Variable Ring Light Imaging: Capturing Transient Subsurface Scattering with an Ordinary Camera
Subsurface scattering plays a significant role in determining the appearance of real-world surfaces. A light ray penetrating into the subsurface is repeatedly scattered and absorbed by particles along its path before reemerging from the outer interface, which determines its spectral radiance. We introduce a novel imaging method that enables the decomposition of the appearance of a fronto-parallel real-world surface into images of light with bounded path lengths, i.e., transient subsurface light transport. Our key idea is to observe each surface point under a variable ring light: a circular illumination pattern of increasingly larger radius centered on it. We show that the path length of light captured in each of these observations is naturally lower-bounded by the ring light radius. By taking the difference of ring light images of incrementally larger radii, we compute transient images that encode light with bounded path lengths. Experimental results on synthetic and complex real-world surfaces demonstrate that the recovered transient images reveal the subsurface structure of general translucent inhomogeneous surfaces. We further show that their differences reveal the surface colors at different surface depths. The proposed method is the first to enable the unveiling of dense and continuous subsurface structures from steady-state external appearance using ordinary camera and illumination.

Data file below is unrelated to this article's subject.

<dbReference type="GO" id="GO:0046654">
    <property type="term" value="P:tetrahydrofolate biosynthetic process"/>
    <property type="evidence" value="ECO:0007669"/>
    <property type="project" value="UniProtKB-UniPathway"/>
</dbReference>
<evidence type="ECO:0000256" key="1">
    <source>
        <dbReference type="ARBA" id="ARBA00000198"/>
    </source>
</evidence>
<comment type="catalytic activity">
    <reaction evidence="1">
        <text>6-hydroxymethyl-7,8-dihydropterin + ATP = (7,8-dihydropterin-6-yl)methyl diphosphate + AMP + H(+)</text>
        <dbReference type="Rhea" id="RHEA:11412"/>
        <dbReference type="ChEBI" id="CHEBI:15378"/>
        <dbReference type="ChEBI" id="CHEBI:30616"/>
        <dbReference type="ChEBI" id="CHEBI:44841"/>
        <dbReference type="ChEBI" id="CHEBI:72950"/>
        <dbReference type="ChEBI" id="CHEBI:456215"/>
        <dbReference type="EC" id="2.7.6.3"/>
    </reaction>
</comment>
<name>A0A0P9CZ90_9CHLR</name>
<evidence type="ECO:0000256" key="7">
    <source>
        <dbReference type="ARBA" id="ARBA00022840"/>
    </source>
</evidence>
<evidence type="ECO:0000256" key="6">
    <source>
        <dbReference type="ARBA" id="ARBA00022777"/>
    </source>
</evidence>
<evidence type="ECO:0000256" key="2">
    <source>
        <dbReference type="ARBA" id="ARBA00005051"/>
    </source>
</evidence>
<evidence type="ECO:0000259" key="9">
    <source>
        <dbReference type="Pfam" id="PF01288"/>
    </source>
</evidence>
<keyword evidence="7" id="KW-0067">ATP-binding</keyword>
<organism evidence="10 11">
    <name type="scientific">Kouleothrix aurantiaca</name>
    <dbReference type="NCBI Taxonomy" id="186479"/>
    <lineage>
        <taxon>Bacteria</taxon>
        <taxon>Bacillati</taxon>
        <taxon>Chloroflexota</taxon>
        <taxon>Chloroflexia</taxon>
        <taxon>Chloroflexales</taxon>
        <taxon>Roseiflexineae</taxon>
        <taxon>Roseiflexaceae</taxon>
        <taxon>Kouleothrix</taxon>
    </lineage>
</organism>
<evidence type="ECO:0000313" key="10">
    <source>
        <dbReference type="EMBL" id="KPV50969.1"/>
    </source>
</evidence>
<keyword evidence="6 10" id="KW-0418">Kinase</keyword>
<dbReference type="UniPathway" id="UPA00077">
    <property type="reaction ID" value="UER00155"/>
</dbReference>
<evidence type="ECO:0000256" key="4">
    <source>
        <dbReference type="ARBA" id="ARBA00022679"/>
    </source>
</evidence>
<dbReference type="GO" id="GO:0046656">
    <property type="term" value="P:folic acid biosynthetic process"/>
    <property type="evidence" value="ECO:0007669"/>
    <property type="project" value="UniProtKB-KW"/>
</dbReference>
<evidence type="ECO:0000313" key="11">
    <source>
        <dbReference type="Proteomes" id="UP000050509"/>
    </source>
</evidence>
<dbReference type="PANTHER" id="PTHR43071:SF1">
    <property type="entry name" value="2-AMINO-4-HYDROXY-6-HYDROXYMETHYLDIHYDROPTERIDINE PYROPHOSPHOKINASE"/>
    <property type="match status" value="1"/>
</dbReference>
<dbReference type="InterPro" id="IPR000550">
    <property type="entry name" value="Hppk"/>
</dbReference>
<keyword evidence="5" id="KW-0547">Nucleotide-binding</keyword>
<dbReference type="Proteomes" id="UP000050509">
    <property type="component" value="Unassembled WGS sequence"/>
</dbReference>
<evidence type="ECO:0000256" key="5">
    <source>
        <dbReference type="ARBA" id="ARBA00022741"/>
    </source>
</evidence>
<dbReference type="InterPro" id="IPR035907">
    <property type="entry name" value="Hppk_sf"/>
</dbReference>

This work was supported in part by JSPS KAKENHI Grant Numbers JP15K21742, JP15H05918, and JP17K20143.
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